The price on the 13,500-square-foot property, which first went on the market at $13.5 million in April 2007, was slashed to $10.5 million in 2009, then $9.5 million when a new agent came on board, reports AOL's Luxist. Its last price cut was to $6.95 million in late August.
The buyer is reported to be Michael Polsky, founder of closely held Invenergy LLC, a developer of large-scale energy generation facilities. According to Crain's Chicago Business, he will soon move into the Marvin Herman-renovated home.
Listing agent Janet Owen of Chicago-based Sudler Sotheby's International Realty, says she can't comment on the buyer or the seller, but about the house itself, she says, has a commanding presence. "Because it is on a corner, the house is flooded with light," she wrote in an e-mail to HousingWatch. "The outstanding provenance of the house, the architectural detail and the livability of the home are all important."
The 18-room home (with an address befitting a bank chairman: 25 E. Banks) has eight bedrooms, nine full baths, two half-baths, and a two-car garage. A grand staircase leads from the expansive foyer with its high ceiling and stately pillars to rooms with ornate crown molding and inlaid wood.
The master suite makes up the entire second floor, with family bedrooms on the third-level. The kitchen has a glazed butcher-block island, overhead storage, a wine vault and a black-and-white tiled floor. There is a large rooftop terrace, a gym with a domed ceiling, a media room that leads to the deck, and 2-bedrooms in the staff quarters, with a separate entrance; that's according to the listing details and photos, which can be seen on here on Luxist. (Notice the craftsmanship.)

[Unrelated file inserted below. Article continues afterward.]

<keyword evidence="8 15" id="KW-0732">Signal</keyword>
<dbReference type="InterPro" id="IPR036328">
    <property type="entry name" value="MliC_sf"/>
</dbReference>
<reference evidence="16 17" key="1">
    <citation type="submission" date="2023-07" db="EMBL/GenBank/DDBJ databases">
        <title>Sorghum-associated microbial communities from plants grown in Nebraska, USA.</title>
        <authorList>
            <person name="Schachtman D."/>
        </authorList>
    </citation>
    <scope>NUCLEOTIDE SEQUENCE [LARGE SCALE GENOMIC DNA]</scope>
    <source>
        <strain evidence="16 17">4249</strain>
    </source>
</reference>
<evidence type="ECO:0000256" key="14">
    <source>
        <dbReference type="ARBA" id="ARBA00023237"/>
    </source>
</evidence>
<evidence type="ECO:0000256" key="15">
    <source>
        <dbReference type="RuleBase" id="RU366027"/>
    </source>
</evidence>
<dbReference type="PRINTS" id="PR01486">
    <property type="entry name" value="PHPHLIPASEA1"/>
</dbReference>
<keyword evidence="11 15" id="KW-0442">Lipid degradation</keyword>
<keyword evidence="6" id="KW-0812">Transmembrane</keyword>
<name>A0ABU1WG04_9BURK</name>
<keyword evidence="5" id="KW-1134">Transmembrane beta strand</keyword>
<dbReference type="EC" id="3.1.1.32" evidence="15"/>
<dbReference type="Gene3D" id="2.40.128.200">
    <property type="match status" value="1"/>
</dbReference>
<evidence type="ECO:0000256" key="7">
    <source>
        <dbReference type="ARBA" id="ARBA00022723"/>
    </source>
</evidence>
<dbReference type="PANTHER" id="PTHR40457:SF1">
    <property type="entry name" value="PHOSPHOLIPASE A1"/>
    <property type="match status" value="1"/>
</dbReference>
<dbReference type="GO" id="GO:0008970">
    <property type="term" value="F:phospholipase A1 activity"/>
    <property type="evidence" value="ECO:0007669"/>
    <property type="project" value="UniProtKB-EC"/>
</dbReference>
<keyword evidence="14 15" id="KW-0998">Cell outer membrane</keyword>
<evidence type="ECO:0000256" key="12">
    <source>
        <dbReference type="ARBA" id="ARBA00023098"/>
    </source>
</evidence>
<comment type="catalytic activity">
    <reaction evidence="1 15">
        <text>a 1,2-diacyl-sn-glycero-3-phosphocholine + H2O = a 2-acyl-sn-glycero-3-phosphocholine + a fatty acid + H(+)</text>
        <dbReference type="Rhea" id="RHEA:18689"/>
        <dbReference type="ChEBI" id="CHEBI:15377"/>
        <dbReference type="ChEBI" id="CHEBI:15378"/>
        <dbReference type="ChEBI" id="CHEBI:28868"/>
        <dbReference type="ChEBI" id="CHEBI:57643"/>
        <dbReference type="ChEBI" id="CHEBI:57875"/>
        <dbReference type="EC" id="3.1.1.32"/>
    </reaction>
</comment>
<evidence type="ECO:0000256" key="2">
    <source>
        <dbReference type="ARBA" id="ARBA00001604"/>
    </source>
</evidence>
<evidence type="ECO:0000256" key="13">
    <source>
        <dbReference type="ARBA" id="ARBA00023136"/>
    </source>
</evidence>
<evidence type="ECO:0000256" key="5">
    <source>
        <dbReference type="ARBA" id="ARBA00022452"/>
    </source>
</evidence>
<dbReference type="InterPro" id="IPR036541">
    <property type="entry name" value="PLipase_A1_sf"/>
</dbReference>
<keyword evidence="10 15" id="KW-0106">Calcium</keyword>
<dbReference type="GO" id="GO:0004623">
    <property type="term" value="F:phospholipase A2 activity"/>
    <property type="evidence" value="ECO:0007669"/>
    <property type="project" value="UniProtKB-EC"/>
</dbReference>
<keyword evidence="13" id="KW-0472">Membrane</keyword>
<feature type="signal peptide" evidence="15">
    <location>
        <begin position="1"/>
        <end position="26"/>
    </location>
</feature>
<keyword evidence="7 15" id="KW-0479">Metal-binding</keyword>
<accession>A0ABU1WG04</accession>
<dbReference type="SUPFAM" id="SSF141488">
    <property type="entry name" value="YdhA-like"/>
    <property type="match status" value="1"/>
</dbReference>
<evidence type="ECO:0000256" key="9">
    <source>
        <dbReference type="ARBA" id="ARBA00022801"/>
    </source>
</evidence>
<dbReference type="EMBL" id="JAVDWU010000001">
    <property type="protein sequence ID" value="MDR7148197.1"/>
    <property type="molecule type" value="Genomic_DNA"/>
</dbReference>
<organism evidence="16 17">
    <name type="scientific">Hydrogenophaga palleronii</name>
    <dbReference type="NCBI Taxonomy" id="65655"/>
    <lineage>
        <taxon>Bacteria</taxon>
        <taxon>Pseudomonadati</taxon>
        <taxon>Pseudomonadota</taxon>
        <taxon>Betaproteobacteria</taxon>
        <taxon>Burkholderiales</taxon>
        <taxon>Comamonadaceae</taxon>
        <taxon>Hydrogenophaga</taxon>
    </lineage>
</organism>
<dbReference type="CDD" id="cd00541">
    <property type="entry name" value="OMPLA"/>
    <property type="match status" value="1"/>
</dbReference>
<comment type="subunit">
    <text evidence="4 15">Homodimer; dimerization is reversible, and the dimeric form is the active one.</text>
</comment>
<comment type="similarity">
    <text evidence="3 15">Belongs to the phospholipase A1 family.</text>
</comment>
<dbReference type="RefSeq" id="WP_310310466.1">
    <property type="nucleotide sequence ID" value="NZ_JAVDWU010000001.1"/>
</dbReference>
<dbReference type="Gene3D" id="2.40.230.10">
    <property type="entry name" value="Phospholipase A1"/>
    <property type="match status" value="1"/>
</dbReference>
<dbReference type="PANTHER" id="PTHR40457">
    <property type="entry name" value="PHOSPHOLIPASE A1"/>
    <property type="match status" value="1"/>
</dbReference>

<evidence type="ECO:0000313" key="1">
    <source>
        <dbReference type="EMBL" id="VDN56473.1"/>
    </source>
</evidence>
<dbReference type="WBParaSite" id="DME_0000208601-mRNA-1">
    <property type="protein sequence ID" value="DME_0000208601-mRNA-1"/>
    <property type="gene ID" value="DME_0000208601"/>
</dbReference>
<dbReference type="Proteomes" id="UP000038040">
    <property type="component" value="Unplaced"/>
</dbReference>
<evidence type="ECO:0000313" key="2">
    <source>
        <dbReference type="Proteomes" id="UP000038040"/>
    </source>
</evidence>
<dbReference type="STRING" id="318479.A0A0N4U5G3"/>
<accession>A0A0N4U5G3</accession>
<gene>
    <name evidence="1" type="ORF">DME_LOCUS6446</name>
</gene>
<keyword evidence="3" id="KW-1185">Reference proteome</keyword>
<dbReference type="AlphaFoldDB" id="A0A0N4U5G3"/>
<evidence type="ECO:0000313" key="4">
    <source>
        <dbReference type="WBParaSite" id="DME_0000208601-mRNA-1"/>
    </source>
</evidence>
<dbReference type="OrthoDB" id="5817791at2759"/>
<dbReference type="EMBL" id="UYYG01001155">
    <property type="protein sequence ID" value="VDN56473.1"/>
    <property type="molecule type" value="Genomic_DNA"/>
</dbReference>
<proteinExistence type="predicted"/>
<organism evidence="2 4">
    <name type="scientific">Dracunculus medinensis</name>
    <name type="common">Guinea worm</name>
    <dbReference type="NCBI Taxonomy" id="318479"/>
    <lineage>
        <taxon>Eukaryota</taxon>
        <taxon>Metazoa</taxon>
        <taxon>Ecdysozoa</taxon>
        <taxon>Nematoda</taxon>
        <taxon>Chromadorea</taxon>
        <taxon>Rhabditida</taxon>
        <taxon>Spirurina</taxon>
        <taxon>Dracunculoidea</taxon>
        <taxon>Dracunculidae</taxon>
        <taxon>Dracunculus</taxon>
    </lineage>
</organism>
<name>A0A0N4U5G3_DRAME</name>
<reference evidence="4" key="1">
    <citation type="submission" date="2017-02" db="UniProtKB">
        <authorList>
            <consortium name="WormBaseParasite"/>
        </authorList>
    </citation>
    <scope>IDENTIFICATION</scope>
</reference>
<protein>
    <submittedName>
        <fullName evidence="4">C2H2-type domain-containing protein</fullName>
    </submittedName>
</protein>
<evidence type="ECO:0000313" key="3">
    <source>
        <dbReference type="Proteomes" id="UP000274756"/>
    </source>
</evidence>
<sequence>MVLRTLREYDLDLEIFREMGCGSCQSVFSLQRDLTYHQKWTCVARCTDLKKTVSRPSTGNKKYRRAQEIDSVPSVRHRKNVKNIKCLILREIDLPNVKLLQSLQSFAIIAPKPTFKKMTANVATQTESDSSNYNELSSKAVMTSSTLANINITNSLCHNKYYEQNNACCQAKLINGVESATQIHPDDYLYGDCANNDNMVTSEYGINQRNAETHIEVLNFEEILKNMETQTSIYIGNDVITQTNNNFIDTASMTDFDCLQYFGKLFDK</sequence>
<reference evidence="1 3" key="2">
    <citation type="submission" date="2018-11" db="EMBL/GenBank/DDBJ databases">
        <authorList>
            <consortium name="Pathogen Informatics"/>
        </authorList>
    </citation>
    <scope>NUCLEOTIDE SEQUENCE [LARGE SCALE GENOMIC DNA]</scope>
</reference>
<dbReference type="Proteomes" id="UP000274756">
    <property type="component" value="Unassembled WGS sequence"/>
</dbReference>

"The Gold Coast is thriving and is truly a wonderful place to live," says Owen.
Dimon, who moved to New York in 2004, bought the Chicago home in September 2000 for $4.68 million, presumably after he accepted the post of CEO of Bank One, which was based in Chicago before being bought by Chase.
As CEO of JPMorgan Chase, Dimon received a bonus of about $17 million in restricted stock and options for 2009, reported the Wall Street Journal. Dimon was paid $1 million in salary in 2008, but in 2007 his total compensation was $27.8 million, and $39.1 million in 2006.
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